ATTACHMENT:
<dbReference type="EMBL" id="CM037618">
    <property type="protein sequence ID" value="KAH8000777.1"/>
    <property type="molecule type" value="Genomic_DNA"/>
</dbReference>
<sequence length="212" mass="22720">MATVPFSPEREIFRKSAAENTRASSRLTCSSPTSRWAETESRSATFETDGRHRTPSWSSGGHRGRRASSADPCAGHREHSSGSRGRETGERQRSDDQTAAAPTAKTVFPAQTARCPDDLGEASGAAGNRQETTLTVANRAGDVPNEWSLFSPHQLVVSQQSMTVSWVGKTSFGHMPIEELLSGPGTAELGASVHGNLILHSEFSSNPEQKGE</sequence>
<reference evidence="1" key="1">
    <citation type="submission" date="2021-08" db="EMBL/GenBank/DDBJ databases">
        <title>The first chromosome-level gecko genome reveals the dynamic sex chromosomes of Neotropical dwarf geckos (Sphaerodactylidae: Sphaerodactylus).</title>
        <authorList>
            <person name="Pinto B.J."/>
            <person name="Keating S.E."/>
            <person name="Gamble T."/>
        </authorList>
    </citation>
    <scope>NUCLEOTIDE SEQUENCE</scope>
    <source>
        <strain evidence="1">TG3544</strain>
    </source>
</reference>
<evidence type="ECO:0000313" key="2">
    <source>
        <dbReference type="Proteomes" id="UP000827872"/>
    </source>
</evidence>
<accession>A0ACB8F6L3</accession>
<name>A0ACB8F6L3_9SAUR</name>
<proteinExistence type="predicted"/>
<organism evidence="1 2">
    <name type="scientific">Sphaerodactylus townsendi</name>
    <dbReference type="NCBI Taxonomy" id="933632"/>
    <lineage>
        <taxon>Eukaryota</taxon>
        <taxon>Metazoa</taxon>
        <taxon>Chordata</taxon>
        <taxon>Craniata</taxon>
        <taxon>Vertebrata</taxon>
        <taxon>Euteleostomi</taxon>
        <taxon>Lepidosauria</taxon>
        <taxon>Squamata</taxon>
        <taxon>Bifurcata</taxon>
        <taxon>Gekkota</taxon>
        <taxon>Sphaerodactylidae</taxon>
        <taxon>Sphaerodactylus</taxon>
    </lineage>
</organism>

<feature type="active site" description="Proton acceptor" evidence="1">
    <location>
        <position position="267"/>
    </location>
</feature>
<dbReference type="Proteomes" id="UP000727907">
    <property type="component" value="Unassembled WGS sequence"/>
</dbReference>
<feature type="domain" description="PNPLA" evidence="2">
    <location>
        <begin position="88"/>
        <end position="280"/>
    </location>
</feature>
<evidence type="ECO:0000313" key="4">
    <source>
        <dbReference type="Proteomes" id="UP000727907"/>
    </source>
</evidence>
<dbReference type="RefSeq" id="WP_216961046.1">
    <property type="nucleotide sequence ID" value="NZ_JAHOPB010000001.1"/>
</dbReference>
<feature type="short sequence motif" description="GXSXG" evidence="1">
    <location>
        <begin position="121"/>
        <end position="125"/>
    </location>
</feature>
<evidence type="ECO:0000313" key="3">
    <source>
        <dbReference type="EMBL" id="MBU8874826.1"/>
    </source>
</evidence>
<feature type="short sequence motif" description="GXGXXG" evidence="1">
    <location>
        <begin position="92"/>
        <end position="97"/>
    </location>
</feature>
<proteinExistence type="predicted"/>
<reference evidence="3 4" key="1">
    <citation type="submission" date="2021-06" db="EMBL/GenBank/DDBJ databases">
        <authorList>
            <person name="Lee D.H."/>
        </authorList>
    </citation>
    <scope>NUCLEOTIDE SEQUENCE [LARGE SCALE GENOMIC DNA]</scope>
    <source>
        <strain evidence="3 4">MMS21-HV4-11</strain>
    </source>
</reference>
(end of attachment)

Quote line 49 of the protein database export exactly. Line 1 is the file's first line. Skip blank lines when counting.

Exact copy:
    </location>